I read late into the night, and when I stumbled upon “star gazing” being listed as an activity at the lookout, I took that as a sign I wasn’t going to find anything better.
Gazing at stars as an activity. Yes. Then I found this beauty the next morning.
If you look closely, you can see Bob Norton and Mokie, the happiest dog ever. Mr. Norton, it turns out, was a “trail man” and his life sounds kind of dreamy to me. It sort of looks like he’s holding a flask. Hope it was whiskey.
This got me thinking about the people who did long distance trekking back before GPS, titanium light fancy-ass gear, and other modern recreational equipment. Look at Bob rocking the external frame pack. Old school. Bob stayed at our fire lookout back in the day. Helped build the trails to get there. What a guy, that Bob.
When I got to the lookout, there was a handout with directions on how to use the stove, and such. On the handout was a short story about two fire lookout employees who fell in love via walky talky. Networking by technological means, be still my heart.
I started to imagine what their conversations must have been like. Batteries were most likely scarce and necessary for their jobs. No long conversations. No letters. No phone. How did they fall in love? Maybe they did a quick flirt from afar by sending signals.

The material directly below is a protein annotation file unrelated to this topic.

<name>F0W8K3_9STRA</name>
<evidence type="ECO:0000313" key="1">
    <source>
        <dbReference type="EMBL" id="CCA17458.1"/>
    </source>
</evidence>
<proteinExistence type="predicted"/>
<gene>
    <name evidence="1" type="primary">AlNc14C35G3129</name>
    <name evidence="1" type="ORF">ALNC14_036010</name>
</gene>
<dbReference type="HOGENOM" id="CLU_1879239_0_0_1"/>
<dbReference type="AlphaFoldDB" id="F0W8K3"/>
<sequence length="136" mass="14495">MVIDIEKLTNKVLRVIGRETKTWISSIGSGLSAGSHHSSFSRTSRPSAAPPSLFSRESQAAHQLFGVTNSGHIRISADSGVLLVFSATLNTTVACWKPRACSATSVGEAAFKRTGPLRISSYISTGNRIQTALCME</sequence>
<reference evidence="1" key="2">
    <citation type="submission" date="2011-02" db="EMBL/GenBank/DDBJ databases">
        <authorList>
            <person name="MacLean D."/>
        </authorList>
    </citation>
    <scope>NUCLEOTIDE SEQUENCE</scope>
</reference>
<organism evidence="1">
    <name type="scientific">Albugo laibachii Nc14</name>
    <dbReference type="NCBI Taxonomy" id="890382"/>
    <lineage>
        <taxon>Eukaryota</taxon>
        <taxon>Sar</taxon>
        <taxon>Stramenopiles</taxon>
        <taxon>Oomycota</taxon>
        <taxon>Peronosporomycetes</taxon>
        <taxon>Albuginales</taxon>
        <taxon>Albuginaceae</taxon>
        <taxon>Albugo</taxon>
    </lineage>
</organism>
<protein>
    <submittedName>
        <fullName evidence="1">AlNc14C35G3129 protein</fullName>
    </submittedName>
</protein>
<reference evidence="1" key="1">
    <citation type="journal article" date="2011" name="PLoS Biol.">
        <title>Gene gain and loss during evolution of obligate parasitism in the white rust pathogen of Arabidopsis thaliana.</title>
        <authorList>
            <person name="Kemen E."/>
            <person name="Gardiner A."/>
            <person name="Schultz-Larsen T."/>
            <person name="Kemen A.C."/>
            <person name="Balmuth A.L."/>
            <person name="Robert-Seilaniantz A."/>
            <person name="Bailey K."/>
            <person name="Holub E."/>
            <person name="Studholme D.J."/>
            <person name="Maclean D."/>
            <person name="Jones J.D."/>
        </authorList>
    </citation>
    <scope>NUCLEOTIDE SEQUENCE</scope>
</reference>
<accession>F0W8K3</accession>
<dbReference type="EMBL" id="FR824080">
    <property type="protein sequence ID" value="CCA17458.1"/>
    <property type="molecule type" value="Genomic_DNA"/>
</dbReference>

Here’s how I imagine an early conversation after the second date–which was like three months apart because they couldn’t leave their stations until they needed supplies. They had a job to do, man.
Him: Low on salt pork and peanut butter. You?
Her: I still have some jerky. Soup cans galore. (Pause) Light your lantern if you’ve thought about me more than once today.
Him: Lights lantern. Holds it up to the window. Sees her lantern light. Gives a mountain yowl he knows she can’t hear.
Her: Turn it off if you think you’ll dream about me.
Him: Stumbles, almost trips, almost breaks the lantern to turn if off as fast as possible. Darkness.
Her: Sweet dreams. Over and out. Darkness.
Totally silly, this imagination of mine, right? But they were married for thirty years after “courting” via the lookouts and walky talkies. Something totally hot happened that must have been exhilarating yet really lonely. I’ve sketched all kinds of ideas of where I could take this history lesson to possibly a hiking article or creative nonfiction.
I’ve got a start in the federated wiki which is a bit like that Free Bin at the library for me lately when I have time for it. This is a new idea I’ve been thinking about, and I haven’t quite tuned into the frequency on how to explain Federated Wiki as Free Bin idea.
Maybe it will come to me while I’m staring at a wall or at the stars. Until then, I’ll leave you with words of John Muir:
When we try to pick out anything by itself, we find it hitched to everything else in the universe.